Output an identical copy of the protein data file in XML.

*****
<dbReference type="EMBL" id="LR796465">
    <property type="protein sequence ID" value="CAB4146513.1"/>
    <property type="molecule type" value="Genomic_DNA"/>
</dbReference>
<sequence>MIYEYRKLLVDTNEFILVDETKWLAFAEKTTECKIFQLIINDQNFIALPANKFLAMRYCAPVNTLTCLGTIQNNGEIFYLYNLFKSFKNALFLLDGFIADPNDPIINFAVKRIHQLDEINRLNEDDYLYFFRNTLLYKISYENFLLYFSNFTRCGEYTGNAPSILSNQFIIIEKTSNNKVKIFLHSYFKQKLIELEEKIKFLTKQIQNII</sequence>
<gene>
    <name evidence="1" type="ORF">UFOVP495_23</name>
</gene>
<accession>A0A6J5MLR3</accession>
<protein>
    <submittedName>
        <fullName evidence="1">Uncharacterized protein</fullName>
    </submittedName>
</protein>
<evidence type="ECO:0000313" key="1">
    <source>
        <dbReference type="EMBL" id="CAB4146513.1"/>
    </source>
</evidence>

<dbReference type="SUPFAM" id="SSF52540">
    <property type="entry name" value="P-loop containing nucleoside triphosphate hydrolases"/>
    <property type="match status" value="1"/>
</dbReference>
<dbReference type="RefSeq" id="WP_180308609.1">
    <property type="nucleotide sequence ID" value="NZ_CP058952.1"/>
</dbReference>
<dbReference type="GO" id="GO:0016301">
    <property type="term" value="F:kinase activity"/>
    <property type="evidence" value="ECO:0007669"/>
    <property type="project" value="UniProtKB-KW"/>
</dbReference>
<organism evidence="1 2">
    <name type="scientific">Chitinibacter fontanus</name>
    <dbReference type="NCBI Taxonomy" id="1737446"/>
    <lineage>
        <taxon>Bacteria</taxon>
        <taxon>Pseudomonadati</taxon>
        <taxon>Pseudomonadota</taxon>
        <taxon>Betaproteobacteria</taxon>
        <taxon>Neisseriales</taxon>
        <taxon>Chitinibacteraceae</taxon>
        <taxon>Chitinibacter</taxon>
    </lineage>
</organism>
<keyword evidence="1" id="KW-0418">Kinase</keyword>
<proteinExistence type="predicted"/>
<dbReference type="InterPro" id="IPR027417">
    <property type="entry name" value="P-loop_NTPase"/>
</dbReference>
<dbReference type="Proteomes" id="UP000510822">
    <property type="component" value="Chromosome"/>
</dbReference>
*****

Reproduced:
<dbReference type="EMBL" id="LR796465">
    <property type="protein sequence ID" value="CAB4146513.1"/>
    <property type="molecule type" value="Genomic_DNA"/>
</dbReference>
<sequence>MIYEYRKLLVDTNEFILVDETKWLAFAEKTTECKIFQLIINDQNFIALPANKFLAMRYCAPVNTLTCLGTIQNNGEIFYLYNLFKSFKNALFLLDGFIADPNDPIINFAVKRIHQLDEINRLNEDDYLYFFRNTLLYKISYENFLLYFSNFTRCGEYTGNAPSILSNQFIIIEKTSNNKVKIFLHSYFKQKLIELEEKIKFLTKQIQNII</sequence>
<gene>
    <name evidence="1" type="ORF">UFOVP495_23</name>
</gene>
<accession>A0A6J5MLR3</accession>
<protein>
    <submittedName>
        <fullName evidence="1">Uncharacterized protein</fullName>
    </submittedName>
</protein>
<evidence type="ECO:0000313" key="1">
    <source>
        <dbReference type="EMBL" id="CAB4146513.1"/>
    </source>
</evidence>

<dbReference type="SUPFAM" id="SSF52540">
    <property type="entry name" value="P-loop containing nucleoside triphosphate hydrolases"/>
    <property type="match status" value="1"/>
</dbReference>
<dbReference type="RefSeq" id="WP_180308609.1">
    <property type="nucleotide sequence ID" value="NZ_CP058952.1"/>
</dbReference>
<dbReference type="GO" id="GO:0016301">
    <property type="term" value="F:kinase activity"/>
    <property type="evidence" value="ECO:0007669"/>
    <property type="project" value="UniProtKB-KW"/>
</dbReference>
<organism evidence="1 2">
    <name type="scientific">Chitinibacter fontanus</name>
    <dbReference type="NCBI Taxonomy" id="1737446"/>
    <lineage>
        <taxon>Bacteria</taxon>
        <taxon>Pseudomonadati</taxon>
        <taxon>Pseudomonadota</taxon>
        <taxon>Betaproteobacteria</taxon>
        <taxon>Neisseriales</taxon>
        <taxon>Chitinibacteraceae</taxon>
        <taxon>Chitinibacter</taxon>
    </lineage>
</organism>
<keyword evidence="1" id="KW-0418">Kinase</keyword>
<proteinExistence type="predicted"/>
<dbReference type="InterPro" id="IPR027417">
    <property type="entry name" value="P-loop_NTPase"/>
</dbReference>
<dbReference type="Proteomes" id="UP000510822">
    <property type="component" value="Chromosome"/>
</dbReference>